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Publication numberUS5284879 A
Publication typeGrant
Application numberUS 07/857,910
Publication dateFeb 8, 1994
Filing dateMar 26, 1992
Priority dateFeb 13, 1990
Fee statusPaid
Also published asUS5118717
Publication number07857910, 857910, US 5284879 A, US 5284879A, US-A-5284879, US5284879 A, US5284879A
InventorsRussell B. Hodgdon, Russell J. MacDonald, Samuel S. Alexander
Original AssigneeIonics, Incorporated
Export CitationBiBTeX, EndNote, RefMan
External Links: USPTO, USPTO Assignment, Espacenet
High ion exchange capacity polyelectrolytes having high crosslink densities and caustic stability
US 5284879 A
A water or alcohol-water soluble divinyl monomer having anion exchange group(s) and a free exchangable anion is disclosed. These bifunctional divinyl monomers are capable of forming ion exchange materials (membranes and ion exchange resin beads) upon polymerization with added vinyl catalysts which convert them into insoluble and infusible polymers. They are also capable of being co-polymerized with other ion exchange (ion containing) monomers to give unique anion exchange resins or membranes.
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We claim:
1. An ion exchange membrane having at least one dimension in excess of 1/4 inch comprising a polymerizate of at least a quaternary ammonium salt having the formula: ##STR11## where R1 is hydrogen or an alkyl moiety,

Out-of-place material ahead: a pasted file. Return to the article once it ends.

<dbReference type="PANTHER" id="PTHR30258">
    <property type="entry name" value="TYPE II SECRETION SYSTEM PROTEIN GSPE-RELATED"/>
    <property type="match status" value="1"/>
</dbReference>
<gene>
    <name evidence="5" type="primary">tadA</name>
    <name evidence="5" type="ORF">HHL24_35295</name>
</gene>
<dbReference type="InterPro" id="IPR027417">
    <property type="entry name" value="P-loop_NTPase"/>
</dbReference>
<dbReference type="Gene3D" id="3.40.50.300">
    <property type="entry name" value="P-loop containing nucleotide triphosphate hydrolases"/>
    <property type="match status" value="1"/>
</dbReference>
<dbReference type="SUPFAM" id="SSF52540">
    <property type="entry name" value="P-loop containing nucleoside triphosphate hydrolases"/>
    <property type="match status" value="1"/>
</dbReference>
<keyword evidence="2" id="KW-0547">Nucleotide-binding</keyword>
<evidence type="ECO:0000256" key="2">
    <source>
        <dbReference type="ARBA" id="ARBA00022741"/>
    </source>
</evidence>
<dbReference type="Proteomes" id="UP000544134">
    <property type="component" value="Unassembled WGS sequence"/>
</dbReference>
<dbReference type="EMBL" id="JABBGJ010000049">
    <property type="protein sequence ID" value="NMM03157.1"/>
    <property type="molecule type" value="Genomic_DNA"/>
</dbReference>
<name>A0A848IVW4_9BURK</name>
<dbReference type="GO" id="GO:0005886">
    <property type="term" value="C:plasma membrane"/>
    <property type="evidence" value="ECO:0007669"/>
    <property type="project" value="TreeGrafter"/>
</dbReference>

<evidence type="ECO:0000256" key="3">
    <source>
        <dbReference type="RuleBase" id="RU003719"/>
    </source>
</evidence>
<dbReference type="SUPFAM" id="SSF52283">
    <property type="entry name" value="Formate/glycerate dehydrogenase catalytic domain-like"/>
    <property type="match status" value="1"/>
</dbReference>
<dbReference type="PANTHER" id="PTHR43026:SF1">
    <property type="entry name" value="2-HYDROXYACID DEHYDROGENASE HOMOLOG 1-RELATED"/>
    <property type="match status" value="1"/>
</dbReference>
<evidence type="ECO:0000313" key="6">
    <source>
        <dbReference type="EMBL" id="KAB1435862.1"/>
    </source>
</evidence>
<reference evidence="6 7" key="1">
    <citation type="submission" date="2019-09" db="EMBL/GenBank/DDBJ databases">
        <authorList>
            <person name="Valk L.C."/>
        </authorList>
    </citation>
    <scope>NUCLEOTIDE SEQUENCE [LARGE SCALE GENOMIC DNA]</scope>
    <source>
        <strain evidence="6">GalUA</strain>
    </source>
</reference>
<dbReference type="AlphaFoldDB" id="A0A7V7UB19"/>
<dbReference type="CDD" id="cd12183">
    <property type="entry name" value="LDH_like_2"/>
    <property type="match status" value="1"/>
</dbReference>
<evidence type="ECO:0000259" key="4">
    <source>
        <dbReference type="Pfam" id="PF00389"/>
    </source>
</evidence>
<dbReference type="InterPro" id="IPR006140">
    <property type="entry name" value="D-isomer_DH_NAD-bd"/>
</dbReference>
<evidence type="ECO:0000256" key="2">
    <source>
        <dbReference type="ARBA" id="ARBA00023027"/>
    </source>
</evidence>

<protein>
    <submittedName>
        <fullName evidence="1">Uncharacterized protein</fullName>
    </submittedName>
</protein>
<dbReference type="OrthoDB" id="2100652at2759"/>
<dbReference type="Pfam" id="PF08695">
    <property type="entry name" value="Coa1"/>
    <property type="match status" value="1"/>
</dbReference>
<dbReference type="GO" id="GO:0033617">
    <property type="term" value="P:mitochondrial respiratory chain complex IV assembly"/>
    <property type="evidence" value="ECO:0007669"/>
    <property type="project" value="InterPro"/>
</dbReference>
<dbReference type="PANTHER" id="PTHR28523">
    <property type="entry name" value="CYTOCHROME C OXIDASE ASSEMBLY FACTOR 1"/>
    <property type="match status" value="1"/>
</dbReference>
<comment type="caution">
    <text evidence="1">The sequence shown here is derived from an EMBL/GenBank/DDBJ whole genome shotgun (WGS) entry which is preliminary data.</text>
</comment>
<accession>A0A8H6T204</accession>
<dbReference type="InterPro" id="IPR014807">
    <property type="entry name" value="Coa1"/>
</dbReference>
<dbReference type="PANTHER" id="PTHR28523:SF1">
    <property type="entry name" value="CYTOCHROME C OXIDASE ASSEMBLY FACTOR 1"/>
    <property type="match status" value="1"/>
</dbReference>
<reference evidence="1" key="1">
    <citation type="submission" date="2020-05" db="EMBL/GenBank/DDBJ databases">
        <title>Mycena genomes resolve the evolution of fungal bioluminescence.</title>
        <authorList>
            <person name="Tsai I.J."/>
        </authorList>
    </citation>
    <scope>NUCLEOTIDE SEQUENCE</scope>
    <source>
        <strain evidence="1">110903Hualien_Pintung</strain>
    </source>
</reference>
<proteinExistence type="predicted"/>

R2 is an alkyl moiety,
R3 is an alkyl moiety,
R4 is an alkyl moiety,
R5 is a moiety containing at least one polymerizable ethylenic group,
X.sup.⊖ is an anion,
Y is --O-- or ##STR12## and where R6 is hydrogen or an alkyl group, the sum of the formula weights of R2 and R3 being less than 500 and the molecular weight of said quaternary ammonium salt being less than 800.
2. An ion exchange membrane comprising of polymerizate of at least: ##STR13## where R1 is hydrogen or an alkyl moiety,
R2 is an alkyl moiety,
R3 is an alkyl moiety,
R4 is an alkyl moiety,
R5 is vinyl phenyl,
X- is an anion,
Y is --O-- or ##STR14## and where R6 is hydrogen or an alkyl group.
3. An ion exchange membrane comprising a polymerizate of at least: ##STR15## where R1 is hydrogen or an alkyl moiety,
R2 is an alkyl moiety,
R3 is an alkyl moiety,
R4 is an alkyl moiety,
R5 is ##STR16## X.sup.⊖ is an anion Y is --O-- or ##STR17## and where R6 is hydrogen or an alkyl group.

This application is a division of Ser. No. 07/479,491 filed Feb. 13, 1990 (U.S. Pat. No. 5,118,717).


Historically, ion exchange resins (bead form) and ion exchange membranes have customarily been prepared by the co-polymerization of a divinyl monomer; such as non-polar, water insoluble divinylbenzene or ethylene glycol dimethacrylate (EGDM) with a monomer already containing ion exchange groups, such as 2-sulfoethyl methacrylate (2-SEM), or a monomer which after polymerization is convertible to contain ion exchange groups, such as styrene (convertible to sulfonated styrene) or dimethylaminopropylmethacrylamide (DMAPMA) (convertible to a quaternary ammonium halide after treatment with methyl chloride).